The Feasts of Advent
Advent is supposed to be a time of preparing our hearts for Christmas. It is even penitential as we clean house and get ready to celebrate the incarnation of the Almighty God into our hearts. Yet, it seems every year is a mad rush to get everything done - we have to finish up our responsibilities for our jobs and the kids need to finish up their schooling (those not homeschooled that is) and so forth.
One aspect that helps us is the celebrations in our liturgical calendar. The feast days are constantly calling us out of the rush of life to stop and reflect and to spend time with family. The result: we are more present, less dispersed, and more at peace.
Feast I (Nov. 7th): Kate turns 3!
A specially made chocolate cake with cherries just for Kate.
In this video where we sing 'happy birthday' I think Katie is more interested in her glass of milk then the goings on.
Dragonslayers begins again:
I started up Dragonslayers again with the boys and focused on the virtue of courage. However, I only got two sessions in this semester due to the amount of school work and getting sick and so forth. We'll try to be more regular after Christmas.
We always begin with the Knight's Creed and prayer.
Feast II (Nov. 11th): St. Martin's Tag (St. Martin of Tours feast day)
St. Martin's is a huge feast day in Hungary and Austria. It is usually celebrated with eating goose because it was the geese that gave away the hiding spot of St. Martin when he was being called on to be a bishop.
The children bring lanterns to Mass and get their candles lit by a blessed flame. Here is Amalia Sinitsin, Winter and Benedict carrying their lanterns.
Feast III (Nov. 16th): St. Margaret Queen of Scotland
We have a tradition of celebrating St. Margaret at ITI with a rousing go of Highland games. Including scones, scotch, bagpipes, and Braveheart war paint.
Tristan vs. Benedict Kelly
Feast IV (Nov. 18th): Daddy turns 40!
Feast V: American Thanksgiving
As half of our students here at ITI are from America, we celebrate a huge Thanksgiving as a community. It is a joyous feast with everybody bringing turkey, stuffing, pumpkin pie and so forth. For one day of the year we get a small taste of home.
The dance hall is under repairs so we made the Schloss hallway into a dining hall. It worked out very well.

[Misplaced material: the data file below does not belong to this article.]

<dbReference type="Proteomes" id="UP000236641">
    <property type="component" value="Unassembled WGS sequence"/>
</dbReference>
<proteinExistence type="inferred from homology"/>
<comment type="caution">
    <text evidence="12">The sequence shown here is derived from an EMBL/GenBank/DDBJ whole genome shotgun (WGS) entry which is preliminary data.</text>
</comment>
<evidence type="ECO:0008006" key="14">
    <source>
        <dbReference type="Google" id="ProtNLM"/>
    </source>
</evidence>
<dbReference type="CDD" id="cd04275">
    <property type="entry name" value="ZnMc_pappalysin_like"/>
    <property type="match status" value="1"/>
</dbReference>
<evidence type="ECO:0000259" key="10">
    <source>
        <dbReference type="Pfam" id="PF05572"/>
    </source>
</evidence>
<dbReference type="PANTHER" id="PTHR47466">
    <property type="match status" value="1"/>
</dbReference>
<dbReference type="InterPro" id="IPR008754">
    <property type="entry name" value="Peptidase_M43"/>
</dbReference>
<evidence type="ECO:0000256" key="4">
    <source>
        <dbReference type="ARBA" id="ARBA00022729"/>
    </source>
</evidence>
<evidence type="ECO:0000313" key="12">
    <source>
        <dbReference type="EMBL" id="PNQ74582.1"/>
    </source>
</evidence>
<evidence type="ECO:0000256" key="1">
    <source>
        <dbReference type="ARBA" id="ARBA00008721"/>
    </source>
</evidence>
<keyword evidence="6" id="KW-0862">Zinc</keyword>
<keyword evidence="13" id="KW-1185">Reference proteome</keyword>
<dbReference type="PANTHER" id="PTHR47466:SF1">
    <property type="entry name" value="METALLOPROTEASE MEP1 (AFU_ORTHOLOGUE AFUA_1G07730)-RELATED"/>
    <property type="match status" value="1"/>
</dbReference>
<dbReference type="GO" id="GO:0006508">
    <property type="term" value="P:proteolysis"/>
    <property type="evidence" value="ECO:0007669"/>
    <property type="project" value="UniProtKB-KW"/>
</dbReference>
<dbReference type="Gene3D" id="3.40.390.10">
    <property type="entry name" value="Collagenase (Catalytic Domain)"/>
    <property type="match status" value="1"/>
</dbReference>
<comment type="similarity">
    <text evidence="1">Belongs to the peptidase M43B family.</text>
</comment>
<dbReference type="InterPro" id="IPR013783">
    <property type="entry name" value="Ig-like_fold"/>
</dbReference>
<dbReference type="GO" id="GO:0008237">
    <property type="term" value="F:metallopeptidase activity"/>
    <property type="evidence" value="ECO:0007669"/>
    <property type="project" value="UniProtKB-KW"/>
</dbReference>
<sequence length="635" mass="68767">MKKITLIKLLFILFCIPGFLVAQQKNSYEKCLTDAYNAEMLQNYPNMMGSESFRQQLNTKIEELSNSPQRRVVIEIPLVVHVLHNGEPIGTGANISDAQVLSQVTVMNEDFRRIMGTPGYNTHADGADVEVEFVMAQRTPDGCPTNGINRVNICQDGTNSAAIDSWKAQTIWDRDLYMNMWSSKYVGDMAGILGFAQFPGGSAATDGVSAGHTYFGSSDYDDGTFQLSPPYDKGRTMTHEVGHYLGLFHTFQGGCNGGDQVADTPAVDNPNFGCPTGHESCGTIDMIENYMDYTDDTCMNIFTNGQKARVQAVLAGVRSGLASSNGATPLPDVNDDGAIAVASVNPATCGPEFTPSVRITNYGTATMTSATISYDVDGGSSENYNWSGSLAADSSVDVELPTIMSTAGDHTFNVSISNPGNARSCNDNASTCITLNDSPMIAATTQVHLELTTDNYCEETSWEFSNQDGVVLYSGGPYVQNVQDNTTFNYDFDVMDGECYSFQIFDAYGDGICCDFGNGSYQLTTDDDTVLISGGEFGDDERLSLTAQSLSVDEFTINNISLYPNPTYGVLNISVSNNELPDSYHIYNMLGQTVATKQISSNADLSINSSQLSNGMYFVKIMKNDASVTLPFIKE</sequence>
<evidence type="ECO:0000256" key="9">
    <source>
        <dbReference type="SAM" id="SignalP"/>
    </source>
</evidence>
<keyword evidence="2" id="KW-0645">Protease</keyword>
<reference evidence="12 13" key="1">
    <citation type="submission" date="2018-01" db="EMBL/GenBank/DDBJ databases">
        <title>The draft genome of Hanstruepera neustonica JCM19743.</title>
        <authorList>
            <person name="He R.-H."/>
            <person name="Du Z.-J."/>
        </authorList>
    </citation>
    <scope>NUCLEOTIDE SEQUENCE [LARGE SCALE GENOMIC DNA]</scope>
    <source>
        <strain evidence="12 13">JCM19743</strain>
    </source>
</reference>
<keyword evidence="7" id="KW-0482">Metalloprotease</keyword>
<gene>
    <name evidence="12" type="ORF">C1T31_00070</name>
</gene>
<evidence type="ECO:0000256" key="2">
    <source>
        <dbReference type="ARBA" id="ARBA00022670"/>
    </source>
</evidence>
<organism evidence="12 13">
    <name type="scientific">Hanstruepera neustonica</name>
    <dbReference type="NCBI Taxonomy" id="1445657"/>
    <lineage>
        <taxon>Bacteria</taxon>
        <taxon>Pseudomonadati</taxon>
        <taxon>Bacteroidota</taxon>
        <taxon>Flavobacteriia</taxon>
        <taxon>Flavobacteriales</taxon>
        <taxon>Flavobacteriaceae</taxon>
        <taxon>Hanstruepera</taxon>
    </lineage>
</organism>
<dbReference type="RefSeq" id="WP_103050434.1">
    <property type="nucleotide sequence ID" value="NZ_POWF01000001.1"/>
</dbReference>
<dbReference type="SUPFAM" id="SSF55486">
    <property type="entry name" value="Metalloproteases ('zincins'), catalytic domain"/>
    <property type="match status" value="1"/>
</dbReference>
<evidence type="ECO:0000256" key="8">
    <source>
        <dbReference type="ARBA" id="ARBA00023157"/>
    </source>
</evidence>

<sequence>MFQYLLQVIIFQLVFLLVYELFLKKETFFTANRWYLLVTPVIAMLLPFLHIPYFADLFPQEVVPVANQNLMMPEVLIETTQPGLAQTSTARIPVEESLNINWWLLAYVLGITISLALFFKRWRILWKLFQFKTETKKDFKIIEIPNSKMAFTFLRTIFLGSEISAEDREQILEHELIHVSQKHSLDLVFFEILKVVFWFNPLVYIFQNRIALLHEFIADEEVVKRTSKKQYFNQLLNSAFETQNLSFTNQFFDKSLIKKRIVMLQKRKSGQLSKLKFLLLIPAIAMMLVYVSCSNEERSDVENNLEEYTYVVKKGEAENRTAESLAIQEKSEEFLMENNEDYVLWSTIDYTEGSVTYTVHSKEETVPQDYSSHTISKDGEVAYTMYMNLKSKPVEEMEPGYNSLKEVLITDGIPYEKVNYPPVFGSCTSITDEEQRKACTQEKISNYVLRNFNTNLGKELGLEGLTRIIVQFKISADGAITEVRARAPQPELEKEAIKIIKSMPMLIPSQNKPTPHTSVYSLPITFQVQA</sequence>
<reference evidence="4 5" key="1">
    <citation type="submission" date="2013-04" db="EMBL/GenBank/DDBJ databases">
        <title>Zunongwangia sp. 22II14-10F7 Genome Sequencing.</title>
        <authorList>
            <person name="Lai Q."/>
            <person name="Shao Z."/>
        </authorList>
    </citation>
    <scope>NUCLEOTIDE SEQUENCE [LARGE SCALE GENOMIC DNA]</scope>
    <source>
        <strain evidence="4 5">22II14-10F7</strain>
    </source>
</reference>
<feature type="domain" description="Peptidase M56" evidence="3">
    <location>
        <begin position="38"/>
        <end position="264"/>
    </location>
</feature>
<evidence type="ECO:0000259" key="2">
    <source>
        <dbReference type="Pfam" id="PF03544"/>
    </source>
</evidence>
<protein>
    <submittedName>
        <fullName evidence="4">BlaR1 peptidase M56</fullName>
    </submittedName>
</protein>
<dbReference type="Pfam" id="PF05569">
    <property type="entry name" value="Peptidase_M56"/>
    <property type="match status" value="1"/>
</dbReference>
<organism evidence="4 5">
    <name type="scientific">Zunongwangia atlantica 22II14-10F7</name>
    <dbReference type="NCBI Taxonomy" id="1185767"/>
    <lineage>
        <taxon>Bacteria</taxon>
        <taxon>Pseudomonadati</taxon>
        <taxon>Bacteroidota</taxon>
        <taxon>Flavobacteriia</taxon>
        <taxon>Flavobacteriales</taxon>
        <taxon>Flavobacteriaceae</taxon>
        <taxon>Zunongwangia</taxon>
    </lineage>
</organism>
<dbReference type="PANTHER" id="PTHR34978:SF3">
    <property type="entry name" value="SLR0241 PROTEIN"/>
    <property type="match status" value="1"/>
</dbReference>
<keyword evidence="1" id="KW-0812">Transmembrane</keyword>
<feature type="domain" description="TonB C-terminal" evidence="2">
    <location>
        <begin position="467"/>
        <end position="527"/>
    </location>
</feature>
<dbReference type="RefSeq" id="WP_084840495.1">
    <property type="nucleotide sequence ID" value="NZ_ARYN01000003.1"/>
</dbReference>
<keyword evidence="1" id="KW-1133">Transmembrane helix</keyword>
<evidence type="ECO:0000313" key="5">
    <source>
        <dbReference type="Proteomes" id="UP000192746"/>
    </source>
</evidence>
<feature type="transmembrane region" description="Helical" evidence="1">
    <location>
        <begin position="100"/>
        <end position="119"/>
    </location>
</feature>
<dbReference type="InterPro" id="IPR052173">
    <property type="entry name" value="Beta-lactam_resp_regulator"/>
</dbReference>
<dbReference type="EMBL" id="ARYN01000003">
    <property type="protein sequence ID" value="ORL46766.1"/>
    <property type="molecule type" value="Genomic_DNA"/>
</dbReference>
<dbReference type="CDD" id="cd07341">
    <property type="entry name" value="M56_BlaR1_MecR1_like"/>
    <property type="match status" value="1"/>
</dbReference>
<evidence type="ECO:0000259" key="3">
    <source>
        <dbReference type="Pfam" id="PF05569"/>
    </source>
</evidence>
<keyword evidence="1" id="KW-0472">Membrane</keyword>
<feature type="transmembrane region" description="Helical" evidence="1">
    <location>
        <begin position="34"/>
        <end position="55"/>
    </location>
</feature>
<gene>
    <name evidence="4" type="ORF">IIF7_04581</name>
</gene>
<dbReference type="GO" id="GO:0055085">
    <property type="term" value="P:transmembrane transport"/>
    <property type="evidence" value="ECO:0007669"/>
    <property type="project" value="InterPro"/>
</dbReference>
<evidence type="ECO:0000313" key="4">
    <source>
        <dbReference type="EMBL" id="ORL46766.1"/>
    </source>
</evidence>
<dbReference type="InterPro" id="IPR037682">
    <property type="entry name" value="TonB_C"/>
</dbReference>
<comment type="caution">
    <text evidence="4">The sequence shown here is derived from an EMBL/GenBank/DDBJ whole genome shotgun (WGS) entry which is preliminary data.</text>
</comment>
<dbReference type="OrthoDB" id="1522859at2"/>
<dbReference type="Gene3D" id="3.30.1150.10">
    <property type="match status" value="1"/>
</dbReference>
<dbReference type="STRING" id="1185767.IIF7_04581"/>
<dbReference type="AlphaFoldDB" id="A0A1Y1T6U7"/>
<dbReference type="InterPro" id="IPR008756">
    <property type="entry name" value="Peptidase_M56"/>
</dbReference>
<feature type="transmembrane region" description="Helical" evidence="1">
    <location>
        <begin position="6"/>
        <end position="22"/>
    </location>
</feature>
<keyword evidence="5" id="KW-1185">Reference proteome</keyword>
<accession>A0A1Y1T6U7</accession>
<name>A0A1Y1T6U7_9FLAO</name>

Feast VI (Nov. 23rd): Christ the King!
The last Sunday of the liturgical year is Christ the King. We've walked the year with Christ through anticipating his birth, his presentation at the temple, his baptism, his 40 days in the desert, his passion and resurrection and his sending the Holy Spirit on Pentecost. Now we crown Him as King of our home.
Winter made a crown for our centre piece, Becca made a royal feast, we all dressed up and even set a place for Jesus at the table.
Feast VII (Nov. 27th): Katie's name day - St. Catherine of Alexandria
We had a special day for Kate and read the story of her patron saint.
Feast VIII (Nov. 29th): Celebrating 40 years of Masculinity!
One of my brain waves was to celebrate all the guys who turned 40 this year with a 40 years of masculinity party. I wanted to celebrate the manly virtue of courage and to do so via competition: the old guys vs. the young guys.
I also invited the kids and ladies out to join us, as it is important for all of us to celebrate our differences as masculine and feminine. Many ladies showed up and cheered us on in our endeavours and the celebration was a brilliant success!
First Competition: Arm Wrestling.
Winner gets a beer.
Kenton vs. Max
(below): Kolby trying his hardest
The celebration of masculinity ended with food and drinks and a Latin competition. It was purported to be one of the best events thus far this year. It was a lot of fun. However, us old guys don't recover so fast. I was pretty much out of commission for the next 3 days.
Feast IX (Nov. 29th): New Year's Eve
We haven't even started Advent! November has been a crazy month.